A Cinder Block Duplex in Charleston Is Recast as a New York–Style Loft
When architect Kevan Hoertdoerfer was asked to turn "probably the ugliest house in Charleston" into the proverbial swan, he was both thrilled and apprehensive. "It’s a dream to have a client who gives you an open book," he says of the instruction to do anything he wanted. "On the other hand, you’re compelled to do something really powerful." The resulting metamorphosis of a squat 1950s cinder block duplex into a concrete and glass neighborhood standout leaves no trace of its ugly duckling origins.
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Located in Wagener Terrace, the building was chosen in part because it sits just outside the purview of the historic city’s stringent architectural review board. The owners, interior designer Karen Baldwin and her partner, share a passion for 1970s art and sought an unconventional space that evoked their idols, like Andy Warhol and Richard Diebenkorn. "We wanted a New York–style loft, with lots of open space and light, so local artists and artisans could have the creative freedom to add to it," says Karen.
Keeping the footprint, Hoertdoerfer replaced the upper part of the cinder block construction with a concrete-supported, double-height loft space. The ground-level side windows were enlarged and filled with translucent polycarbonate panels. Two walls of glass—one upstairs in front and one downstairs in back—flood the home with light.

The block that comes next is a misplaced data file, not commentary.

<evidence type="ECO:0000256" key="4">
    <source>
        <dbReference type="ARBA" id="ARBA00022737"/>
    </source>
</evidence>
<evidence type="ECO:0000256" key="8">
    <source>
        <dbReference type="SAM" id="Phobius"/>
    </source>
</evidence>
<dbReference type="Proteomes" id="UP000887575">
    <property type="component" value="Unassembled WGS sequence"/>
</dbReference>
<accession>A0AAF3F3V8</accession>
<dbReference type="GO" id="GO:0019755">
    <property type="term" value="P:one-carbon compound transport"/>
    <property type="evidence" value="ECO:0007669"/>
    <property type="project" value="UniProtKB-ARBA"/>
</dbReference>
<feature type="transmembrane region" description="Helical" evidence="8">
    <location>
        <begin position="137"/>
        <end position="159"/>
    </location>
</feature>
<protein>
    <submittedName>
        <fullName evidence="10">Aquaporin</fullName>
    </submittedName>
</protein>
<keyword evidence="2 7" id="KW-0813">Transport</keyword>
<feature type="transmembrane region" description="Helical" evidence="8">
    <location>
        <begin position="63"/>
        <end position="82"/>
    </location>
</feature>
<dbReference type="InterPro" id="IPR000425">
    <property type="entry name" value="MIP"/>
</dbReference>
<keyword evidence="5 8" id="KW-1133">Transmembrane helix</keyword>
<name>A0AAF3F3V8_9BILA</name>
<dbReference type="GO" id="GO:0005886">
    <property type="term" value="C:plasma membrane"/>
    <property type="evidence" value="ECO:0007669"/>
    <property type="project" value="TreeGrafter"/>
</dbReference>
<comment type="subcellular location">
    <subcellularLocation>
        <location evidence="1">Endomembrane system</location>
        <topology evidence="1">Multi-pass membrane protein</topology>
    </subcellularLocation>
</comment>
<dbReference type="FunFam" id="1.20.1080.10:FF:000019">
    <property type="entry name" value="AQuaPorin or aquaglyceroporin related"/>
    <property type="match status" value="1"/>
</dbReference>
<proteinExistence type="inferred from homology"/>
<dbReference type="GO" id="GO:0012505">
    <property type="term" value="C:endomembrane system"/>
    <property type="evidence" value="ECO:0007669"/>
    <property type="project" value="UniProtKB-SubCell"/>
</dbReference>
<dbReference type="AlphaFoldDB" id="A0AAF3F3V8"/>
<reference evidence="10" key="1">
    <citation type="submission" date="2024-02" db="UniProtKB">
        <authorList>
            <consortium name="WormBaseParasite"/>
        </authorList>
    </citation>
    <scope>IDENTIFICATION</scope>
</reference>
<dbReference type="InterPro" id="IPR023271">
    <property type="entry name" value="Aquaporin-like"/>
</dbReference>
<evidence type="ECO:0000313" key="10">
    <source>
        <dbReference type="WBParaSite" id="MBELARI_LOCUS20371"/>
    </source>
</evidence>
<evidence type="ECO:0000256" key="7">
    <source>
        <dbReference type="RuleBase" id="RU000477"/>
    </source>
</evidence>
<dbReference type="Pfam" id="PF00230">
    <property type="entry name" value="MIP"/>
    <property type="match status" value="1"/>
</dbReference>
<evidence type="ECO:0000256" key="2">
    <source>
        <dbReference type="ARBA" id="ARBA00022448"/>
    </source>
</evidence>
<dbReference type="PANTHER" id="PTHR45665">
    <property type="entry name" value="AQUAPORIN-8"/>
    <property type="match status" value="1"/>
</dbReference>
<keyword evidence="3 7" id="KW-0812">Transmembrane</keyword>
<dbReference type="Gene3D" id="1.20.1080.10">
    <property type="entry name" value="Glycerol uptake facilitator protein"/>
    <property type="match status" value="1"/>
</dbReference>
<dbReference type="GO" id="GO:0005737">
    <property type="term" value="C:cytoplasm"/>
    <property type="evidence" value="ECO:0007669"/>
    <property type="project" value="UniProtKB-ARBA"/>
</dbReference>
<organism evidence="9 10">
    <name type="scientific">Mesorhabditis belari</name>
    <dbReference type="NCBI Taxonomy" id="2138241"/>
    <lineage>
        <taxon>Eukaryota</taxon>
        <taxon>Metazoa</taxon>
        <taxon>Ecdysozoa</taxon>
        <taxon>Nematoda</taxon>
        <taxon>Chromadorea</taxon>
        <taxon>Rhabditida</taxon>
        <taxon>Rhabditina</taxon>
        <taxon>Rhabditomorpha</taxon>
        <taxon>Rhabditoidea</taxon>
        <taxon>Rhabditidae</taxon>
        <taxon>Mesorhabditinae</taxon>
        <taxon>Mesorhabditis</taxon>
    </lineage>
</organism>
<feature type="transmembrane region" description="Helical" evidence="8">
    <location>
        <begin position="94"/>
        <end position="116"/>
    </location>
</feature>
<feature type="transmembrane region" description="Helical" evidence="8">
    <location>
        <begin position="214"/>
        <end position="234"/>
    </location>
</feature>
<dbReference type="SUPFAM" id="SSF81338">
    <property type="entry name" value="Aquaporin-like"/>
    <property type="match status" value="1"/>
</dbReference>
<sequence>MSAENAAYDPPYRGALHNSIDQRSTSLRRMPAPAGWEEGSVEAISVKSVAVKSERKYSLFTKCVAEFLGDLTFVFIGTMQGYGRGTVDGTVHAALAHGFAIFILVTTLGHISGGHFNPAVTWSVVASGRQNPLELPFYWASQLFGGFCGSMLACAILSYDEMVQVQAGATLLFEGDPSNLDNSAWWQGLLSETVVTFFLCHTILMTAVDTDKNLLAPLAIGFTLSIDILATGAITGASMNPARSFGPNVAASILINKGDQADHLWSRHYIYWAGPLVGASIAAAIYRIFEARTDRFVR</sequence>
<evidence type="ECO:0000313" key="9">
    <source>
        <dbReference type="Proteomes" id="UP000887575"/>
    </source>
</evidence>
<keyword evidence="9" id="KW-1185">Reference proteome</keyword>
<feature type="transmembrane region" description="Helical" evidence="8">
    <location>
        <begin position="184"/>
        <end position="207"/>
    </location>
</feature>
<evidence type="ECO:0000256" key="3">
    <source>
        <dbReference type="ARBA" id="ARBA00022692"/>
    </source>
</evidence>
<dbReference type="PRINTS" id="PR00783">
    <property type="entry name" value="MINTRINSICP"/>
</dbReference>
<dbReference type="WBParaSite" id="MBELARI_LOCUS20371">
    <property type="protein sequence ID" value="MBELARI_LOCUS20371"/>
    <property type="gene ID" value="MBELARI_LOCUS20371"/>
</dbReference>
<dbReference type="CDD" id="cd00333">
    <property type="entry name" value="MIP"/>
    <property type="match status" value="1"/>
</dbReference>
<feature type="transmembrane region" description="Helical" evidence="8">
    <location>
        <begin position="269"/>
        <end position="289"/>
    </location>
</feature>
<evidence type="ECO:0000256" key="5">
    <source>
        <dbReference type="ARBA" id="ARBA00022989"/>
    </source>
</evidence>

Perhaps the most striking feature is the sculptural galvanized steel roof, whose unconventional angled design is based on the sun’s movement. Neighbors were divided during its construction, speaking out at a city meeting. "One person said, ‘Contemporary architecture like this is killing Charleston,’" recalls Hoertdoerfer. "But another said, ‘Diversity is great, we love its creativity.’" Today, the home has settled into its role as a local wayfinding marker. "It’s known as the modern house opposite the dog park," says Karen.
Inside, the eye goes immediately to a floating staircase along one wall. Inspired by Diebenkorn’s abstract works and created by local artist Tess Thomas, its wood treads are painted in a variety of bright hues, each combination unique. The color-blocked surface continues on the landing that leads to the roof deck, which looks down on another piece of art, the front garden. Designed by landscape architect Robert Maerlender, it features green circles of astroturf stamped onto a gray canvas of shale and framed by an angled wood fence.
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The circles repeat in the backyard, as stepping stones and as holes in the wall of a concrete-and-stucco cabana, which includes mesh side tables designed by Karen and built by artisan Eric Doran from a piece of airport conveyor belt. The home’s aviation-themed metalwork, including canopies over the back and side doors, resulted from frequent trips to the scrapyard.
"It’s just the greatest space," Karen says of her new home. "We put the music on, dance, and cook, and are so happy here."
If you think this modern home looks familiar, you're right. The Metamorphosis House was recently used as the set for one of our Smart Tech videos.
Structural Engineering: Powell Engineering
Interior Design: Karen Baldwin
Landscape Design: Robert Maerlender